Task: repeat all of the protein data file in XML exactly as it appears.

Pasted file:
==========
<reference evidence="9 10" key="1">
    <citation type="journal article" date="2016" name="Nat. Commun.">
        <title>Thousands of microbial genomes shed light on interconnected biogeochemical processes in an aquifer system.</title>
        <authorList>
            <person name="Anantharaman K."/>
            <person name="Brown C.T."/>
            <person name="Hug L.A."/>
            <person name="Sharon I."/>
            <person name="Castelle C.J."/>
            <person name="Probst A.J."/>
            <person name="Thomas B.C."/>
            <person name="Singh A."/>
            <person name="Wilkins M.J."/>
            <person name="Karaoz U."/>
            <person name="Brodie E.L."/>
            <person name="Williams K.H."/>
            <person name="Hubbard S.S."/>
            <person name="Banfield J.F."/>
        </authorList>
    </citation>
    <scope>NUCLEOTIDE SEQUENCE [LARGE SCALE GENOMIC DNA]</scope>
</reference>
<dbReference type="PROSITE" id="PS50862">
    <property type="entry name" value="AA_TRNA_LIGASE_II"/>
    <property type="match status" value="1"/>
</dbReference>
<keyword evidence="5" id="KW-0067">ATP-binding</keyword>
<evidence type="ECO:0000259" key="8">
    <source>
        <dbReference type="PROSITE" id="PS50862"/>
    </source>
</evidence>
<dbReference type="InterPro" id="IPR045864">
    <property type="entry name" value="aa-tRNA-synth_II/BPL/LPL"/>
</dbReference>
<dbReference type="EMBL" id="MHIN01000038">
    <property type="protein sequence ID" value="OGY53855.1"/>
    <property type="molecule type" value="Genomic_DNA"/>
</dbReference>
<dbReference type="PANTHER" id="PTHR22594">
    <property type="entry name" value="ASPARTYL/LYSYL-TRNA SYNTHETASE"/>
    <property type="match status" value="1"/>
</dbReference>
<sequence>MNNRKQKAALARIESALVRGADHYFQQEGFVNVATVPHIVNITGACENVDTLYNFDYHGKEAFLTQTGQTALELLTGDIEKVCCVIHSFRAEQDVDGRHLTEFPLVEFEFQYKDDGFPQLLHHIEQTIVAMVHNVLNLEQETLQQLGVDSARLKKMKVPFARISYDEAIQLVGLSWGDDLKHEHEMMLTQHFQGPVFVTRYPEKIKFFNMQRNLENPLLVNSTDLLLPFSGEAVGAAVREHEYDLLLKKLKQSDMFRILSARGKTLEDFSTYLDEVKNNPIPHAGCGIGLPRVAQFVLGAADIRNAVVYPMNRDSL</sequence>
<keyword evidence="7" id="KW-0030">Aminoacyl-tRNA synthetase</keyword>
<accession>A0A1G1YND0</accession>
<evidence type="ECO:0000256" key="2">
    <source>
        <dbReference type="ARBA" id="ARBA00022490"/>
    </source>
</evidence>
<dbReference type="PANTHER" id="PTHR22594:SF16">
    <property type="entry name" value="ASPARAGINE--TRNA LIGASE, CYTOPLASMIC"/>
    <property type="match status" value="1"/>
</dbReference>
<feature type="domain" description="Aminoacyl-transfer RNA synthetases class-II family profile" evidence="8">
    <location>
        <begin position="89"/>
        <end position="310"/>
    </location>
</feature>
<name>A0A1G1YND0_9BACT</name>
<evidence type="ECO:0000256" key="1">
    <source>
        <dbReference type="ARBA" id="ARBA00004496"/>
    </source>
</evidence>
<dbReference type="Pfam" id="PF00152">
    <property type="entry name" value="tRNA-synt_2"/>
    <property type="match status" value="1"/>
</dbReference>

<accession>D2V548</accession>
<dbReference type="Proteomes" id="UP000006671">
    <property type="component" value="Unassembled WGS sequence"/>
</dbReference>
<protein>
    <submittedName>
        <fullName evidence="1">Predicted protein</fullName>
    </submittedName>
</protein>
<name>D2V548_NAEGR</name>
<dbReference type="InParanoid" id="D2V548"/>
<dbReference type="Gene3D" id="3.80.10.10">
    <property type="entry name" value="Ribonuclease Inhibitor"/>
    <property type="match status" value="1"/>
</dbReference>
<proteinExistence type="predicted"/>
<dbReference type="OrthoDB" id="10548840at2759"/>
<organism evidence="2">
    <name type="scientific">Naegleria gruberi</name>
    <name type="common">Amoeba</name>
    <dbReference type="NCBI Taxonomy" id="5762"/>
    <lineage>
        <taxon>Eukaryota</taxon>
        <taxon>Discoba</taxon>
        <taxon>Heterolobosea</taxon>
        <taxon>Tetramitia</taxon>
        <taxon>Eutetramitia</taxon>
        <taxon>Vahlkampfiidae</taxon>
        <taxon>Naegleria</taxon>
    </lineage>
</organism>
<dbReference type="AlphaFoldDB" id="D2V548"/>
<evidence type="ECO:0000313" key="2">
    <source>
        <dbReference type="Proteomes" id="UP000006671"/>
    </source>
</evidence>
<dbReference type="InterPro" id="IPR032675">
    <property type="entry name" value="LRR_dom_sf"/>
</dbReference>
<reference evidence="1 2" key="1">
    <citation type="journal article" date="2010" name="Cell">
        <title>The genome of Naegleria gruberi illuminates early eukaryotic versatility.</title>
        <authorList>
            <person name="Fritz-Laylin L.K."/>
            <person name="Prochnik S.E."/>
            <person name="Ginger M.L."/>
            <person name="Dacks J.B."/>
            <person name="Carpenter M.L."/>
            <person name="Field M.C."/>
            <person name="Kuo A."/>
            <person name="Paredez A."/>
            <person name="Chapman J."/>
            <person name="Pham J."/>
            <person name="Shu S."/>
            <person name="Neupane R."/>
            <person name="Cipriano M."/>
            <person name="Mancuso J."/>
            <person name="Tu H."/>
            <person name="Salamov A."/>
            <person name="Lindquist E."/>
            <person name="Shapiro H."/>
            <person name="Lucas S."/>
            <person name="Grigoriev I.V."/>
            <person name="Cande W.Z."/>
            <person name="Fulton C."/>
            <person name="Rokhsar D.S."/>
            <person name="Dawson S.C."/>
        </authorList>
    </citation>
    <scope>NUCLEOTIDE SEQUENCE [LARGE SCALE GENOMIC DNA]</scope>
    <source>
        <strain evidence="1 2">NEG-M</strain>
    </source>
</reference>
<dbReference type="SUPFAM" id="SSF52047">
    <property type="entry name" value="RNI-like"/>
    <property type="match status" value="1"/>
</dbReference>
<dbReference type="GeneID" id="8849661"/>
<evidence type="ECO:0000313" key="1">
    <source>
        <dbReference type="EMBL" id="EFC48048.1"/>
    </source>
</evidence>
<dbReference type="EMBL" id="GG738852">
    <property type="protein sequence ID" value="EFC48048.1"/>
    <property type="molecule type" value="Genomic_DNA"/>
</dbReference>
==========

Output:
<reference evidence="9 10" key="1">
    <citation type="journal article" date="2016" name="Nat. Commun.">
        <title>Thousands of microbial genomes shed light on interconnected biogeochemical processes in an aquifer system.</title>
        <authorList>
            <person name="Anantharaman K."/>
            <person name="Brown C.T."/>
            <person name="Hug L.A."/>
            <person name="Sharon I."/>
            <person name="Castelle C.J."/>
            <person name="Probst A.J."/>
            <person name="Thomas B.C."/>
            <person name="Singh A."/>
            <person name="Wilkins M.J."/>
            <person name="Karaoz U."/>
            <person name="Brodie E.L."/>
            <person name="Williams K.H."/>
            <person name="Hubbard S.S."/>
            <person name="Banfield J.F."/>
        </authorList>
    </citation>
    <scope>NUCLEOTIDE SEQUENCE [LARGE SCALE GENOMIC DNA]</scope>
</reference>
<dbReference type="PROSITE" id="PS50862">
    <property type="entry name" value="AA_TRNA_LIGASE_II"/>
    <property type="match status" value="1"/>
</dbReference>
<keyword evidence="5" id="KW-0067">ATP-binding</keyword>
<evidence type="ECO:0000259" key="8">
    <source>
        <dbReference type="PROSITE" id="PS50862"/>
    </source>
</evidence>
<dbReference type="InterPro" id="IPR045864">
    <property type="entry name" value="aa-tRNA-synth_II/BPL/LPL"/>
</dbReference>
<dbReference type="EMBL" id="MHIN01000038">
    <property type="protein sequence ID" value="OGY53855.1"/>
    <property type="molecule type" value="Genomic_DNA"/>
</dbReference>
<dbReference type="PANTHER" id="PTHR22594">
    <property type="entry name" value="ASPARTYL/LYSYL-TRNA SYNTHETASE"/>
    <property type="match status" value="1"/>
</dbReference>
<sequence>MNNRKQKAALARIESALVRGADHYFQQEGFVNVATVPHIVNITGACENVDTLYNFDYHGKEAFLTQTGQTALELLTGDIEKVCCVIHSFRAEQDVDGRHLTEFPLVEFEFQYKDDGFPQLLHHIEQTIVAMVHNVLNLEQETLQQLGVDSARLKKMKVPFARISYDEAIQLVGLSWGDDLKHEHEMMLTQHFQGPVFVTRYPEKIKFFNMQRNLENPLLVNSTDLLLPFSGEAVGAAVREHEYDLLLKKLKQSDMFRILSARGKTLEDFSTYLDEVKNNPIPHAGCGIGLPRVAQFVLGAADIRNAVVYPMNRDSL</sequence>
<keyword evidence="7" id="KW-0030">Aminoacyl-tRNA synthetase</keyword>
<accession>A0A1G1YND0</accession>
<evidence type="ECO:0000256" key="2">
    <source>
        <dbReference type="ARBA" id="ARBA00022490"/>
    </source>
</evidence>
<dbReference type="PANTHER" id="PTHR22594:SF16">
    <property type="entry name" value="ASPARAGINE--TRNA LIGASE, CYTOPLASMIC"/>
    <property type="match status" value="1"/>
</dbReference>
<feature type="domain" description="Aminoacyl-transfer RNA synthetases class-II family profile" evidence="8">
    <location>
        <begin position="89"/>
        <end position="310"/>
    </location>
</feature>
<name>A0A1G1YND0_9BACT</name>
<evidence type="ECO:0000256" key="1">
    <source>
        <dbReference type="ARBA" id="ARBA00004496"/>
    </source>
</evidence>
<dbReference type="Pfam" id="PF00152">
    <property type="entry name" value="tRNA-synt_2"/>
    <property type="match status" value="1"/>
</dbReference>

<accession>D2V548</accession>
<dbReference type="Proteomes" id="UP000006671">
    <property type="component" value="Unassembled WGS sequence"/>
</dbReference>
<protein>
    <submittedName>
        <fullName evidence="1">Predicted protein</fullName>
    </submittedName>
</protein>
<name>D2V548_NAEGR</name>
<dbReference type="InParanoid" id="D2V548"/>
<dbReference type="Gene3D" id="3.80.10.10">
    <property type="entry name" value="Ribonuclease Inhibitor"/>
    <property type="match status" value="1"/>
</dbReference>
<proteinExistence type="predicted"/>
<dbReference type="OrthoDB" id="10548840at2759"/>
<organism evidence="2">
    <name type="scientific">Naegleria gruberi</name>
    <name type="common">Amoeba</name>
    <dbReference type="NCBI Taxonomy" id="5762"/>
    <lineage>
        <taxon>Eukaryota</taxon>
        <taxon>Discoba</taxon>
        <taxon>Heterolobosea</taxon>
        <taxon>Tetramitia</taxon>
        <taxon>Eutetramitia</taxon>
        <taxon>Vahlkampfiidae</taxon>
        <taxon>Naegleria</taxon>
    </lineage>
</organism>
<dbReference type="AlphaFoldDB" id="D2V548"/>
<evidence type="ECO:0000313" key="2">
    <source>
        <dbReference type="Proteomes" id="UP000006671"/>
    </source>
</evidence>
<dbReference type="InterPro" id="IPR032675">
    <property type="entry name" value="LRR_dom_sf"/>
</dbReference>
<reference evidence="1 2" key="1">
    <citation type="journal article" date="2010" name="Cell">
        <title>The genome of Naegleria gruberi illuminates early eukaryotic versatility.</title>
        <authorList>
            <person name="Fritz-Laylin L.K."/>
            <person name="Prochnik S.E."/>
            <person name="Ginger M.L."/>
            <person name="Dacks J.B."/>
            <person name="Carpenter M.L."/>
            <person name="Field M.C."/>
            <person name="Kuo A."/>
            <person name="Paredez A."/>
            <person name="Chapman J."/>
            <person name="Pham J."/>
            <person name="Shu S."/>
            <person name="Neupane R."/>
            <person name="Cipriano M."/>
            <person name="Mancuso J."/>
            <person name="Tu H."/>
            <person name="Salamov A."/>
            <person name="Lindquist E."/>
            <person name="Shapiro H."/>
            <person name="Lucas S."/>
            <person name="Grigoriev I.V."/>
            <person name="Cande W.Z."/>
            <person name="Fulton C."/>
            <person name="Rokhsar D.S."/>
            <person name="Dawson S.C."/>
        </authorList>
    </citation>
    <scope>NUCLEOTIDE SEQUENCE [LARGE SCALE GENOMIC DNA]</scope>
    <source>
        <strain evidence="1 2">NEG-M</strain>
    </source>
</reference>
<dbReference type="SUPFAM" id="SSF52047">
    <property type="entry name" value="RNI-like"/>
    <property type="match status" value="1"/>
</dbReference>
<dbReference type="GeneID" id="8849661"/>
<evidence type="ECO:0000313" key="1">
    <source>
        <dbReference type="EMBL" id="EFC48048.1"/>
    </source>
</evidence>
<dbReference type="EMBL" id="GG738852">
    <property type="protein sequence ID" value="EFC48048.1"/>
    <property type="molecule type" value="Genomic_DNA"/>
</dbReference>